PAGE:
I mentioned in my last post that I'd spent a lot of time over the past six months thinking about and reflecting on just what it meant to be a wife and a mother. My entire life, I'd felt called to do just that - all I ever wanted to be when I was growing up was "a mom." I learned pretty quickly in life, though, that this answer wasn't good enough for the people around me. I'd always had good grades and excelled in school, so it seemed to be the mission of everyone around me to make me see the error of my ways and motivate me to "live up to my potential." (Oh, how I hate that phrase!) I know they truly were looking out for what they thought were my best interests at the time, but over the past six months, I've thought a lot about those times and those conversations.
I learned pretty quickly to change my answer from "a mom" to something a bit more, umm, impressive (?), when I was asked what I wanted to be when I grew up. People were satisfied when I answered "a veterinarian" (I held to that answer for a long time) or "a doctor" or....pretty much anything else that came to mind when I was put on the spot. It seemed that anything that required a college education would satisfy those around me - so, for a long time, I followed their plans. I went to college. Floundered a bit with choosing a major (because there isn't a degree in "motherhood," believe it or not), but eventually ended up graduating with honours, in about 3 years time.
College wasn't a huge loss, even if it wasn't a smart financial move on my part, because I met my husband there...pretty much right away. We started dating shortly after beginning our freshman year, and a few months after graduating from undergrad, we were married. Again, those same well meaning people around me often counseled me on being "too young" or not dating a couple different guys (at least, I guess) before settling down. We never wavered in our decision to get married at just barely 22, but we did spend a lot of time talking about whether or not we were truly ready, so those conversations weren't in vain, in some ways.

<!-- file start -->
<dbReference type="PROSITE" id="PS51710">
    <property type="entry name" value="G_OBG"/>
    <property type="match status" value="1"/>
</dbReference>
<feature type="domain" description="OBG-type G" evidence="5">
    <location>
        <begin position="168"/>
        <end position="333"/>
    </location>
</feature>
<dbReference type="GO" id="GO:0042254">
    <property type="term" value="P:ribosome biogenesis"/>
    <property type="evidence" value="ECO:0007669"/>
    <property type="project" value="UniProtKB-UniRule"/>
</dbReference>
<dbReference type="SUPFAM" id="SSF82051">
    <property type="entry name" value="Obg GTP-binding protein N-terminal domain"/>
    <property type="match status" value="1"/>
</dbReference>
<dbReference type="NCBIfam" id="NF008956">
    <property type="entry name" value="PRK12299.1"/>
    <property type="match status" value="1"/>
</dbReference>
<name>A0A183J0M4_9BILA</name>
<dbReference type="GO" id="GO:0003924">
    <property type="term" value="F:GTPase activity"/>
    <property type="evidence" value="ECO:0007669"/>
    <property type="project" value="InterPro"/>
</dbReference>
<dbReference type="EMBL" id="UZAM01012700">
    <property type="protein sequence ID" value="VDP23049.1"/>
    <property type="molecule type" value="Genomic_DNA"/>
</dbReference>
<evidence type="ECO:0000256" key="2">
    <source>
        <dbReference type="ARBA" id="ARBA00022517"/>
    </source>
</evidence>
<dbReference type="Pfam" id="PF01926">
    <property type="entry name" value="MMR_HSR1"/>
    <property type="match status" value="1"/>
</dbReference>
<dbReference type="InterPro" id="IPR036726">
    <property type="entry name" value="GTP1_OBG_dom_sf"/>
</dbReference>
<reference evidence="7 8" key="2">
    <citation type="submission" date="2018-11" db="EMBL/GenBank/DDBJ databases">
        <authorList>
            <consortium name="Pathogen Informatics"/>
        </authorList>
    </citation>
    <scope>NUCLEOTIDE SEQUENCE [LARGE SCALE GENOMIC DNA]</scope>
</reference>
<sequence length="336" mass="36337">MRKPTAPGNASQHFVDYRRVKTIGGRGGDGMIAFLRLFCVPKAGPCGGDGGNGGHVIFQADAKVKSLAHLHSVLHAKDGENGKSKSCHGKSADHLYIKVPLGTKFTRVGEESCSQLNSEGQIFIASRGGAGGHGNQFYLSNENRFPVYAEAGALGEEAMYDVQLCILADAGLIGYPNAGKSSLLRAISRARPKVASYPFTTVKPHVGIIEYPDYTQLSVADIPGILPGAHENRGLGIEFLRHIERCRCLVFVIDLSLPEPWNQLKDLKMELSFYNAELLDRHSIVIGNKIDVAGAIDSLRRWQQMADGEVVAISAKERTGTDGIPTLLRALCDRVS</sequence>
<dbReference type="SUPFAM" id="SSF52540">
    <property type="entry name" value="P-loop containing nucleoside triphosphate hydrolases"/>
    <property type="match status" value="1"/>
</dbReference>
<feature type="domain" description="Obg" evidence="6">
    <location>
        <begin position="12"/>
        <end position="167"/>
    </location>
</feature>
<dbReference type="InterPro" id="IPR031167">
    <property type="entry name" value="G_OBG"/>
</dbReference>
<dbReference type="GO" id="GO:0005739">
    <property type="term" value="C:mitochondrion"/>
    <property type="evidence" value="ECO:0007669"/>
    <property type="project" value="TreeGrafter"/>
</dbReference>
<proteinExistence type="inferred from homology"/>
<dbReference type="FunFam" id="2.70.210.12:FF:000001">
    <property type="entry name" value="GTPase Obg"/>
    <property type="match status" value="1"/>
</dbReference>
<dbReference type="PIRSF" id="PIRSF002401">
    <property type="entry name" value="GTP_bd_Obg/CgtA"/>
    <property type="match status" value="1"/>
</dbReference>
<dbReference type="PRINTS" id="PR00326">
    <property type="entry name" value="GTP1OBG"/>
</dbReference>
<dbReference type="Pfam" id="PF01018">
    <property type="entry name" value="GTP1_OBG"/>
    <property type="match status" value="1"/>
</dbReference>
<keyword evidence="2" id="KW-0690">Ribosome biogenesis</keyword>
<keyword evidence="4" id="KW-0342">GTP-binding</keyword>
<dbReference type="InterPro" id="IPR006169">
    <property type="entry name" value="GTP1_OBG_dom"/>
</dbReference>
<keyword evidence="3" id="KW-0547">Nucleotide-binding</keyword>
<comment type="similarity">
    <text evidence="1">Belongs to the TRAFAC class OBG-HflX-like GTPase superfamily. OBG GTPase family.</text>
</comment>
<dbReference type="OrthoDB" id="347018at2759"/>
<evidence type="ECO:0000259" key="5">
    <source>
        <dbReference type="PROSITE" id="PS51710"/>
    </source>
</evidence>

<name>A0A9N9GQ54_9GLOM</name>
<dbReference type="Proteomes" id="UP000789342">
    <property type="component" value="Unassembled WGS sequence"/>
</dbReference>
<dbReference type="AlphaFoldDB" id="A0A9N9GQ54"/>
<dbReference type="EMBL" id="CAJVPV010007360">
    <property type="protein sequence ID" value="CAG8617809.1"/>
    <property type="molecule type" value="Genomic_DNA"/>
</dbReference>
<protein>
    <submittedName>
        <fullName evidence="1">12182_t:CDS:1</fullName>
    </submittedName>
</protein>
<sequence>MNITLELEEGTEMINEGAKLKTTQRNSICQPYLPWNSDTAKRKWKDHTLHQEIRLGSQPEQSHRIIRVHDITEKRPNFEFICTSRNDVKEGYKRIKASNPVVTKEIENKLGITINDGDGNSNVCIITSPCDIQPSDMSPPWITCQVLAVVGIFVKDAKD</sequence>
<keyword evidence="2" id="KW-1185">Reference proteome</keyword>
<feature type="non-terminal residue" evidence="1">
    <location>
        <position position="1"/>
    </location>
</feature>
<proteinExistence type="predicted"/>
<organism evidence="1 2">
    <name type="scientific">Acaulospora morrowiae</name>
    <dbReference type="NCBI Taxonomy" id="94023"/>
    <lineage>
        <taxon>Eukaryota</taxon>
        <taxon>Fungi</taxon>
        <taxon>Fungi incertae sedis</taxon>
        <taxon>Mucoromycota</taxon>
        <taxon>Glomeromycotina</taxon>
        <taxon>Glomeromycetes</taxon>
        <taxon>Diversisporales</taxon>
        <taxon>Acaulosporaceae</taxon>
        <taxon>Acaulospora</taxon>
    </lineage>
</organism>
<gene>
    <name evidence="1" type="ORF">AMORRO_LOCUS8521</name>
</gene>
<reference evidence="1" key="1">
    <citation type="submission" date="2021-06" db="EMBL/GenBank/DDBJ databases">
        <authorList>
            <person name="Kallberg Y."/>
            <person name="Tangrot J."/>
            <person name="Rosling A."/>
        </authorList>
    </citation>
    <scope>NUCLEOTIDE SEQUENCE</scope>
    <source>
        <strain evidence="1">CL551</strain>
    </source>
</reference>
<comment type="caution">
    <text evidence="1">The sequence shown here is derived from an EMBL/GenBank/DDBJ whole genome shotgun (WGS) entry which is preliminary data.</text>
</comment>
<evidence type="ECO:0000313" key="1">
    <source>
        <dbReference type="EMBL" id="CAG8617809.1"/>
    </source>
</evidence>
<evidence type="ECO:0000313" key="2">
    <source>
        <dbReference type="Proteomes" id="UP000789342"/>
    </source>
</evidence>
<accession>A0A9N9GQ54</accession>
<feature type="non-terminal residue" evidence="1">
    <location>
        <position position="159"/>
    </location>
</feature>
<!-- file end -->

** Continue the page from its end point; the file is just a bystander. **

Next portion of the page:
The past six months, during which I was forced to slow down and simplify, allowed me to "take a step back," if you will. At times, I felt as if I was watching my own life through a camera lens - a "The Life of Heidi" movie, I guess you could say. I may have seemed distracted or flaky to those around me (sorry!), but I was living in a continual state of surprise and, well, learning. I've never been one to "slow down." Even my slow days were chaotic by the standards of most: lots of field trips or running around, pushing myself to exhaustion every day with chores or projects or volunteer commitments. A "slow" day was one with only two errands to run, in addition to homeschooling. This pregnancy, and all that came with it, dictated otherwise.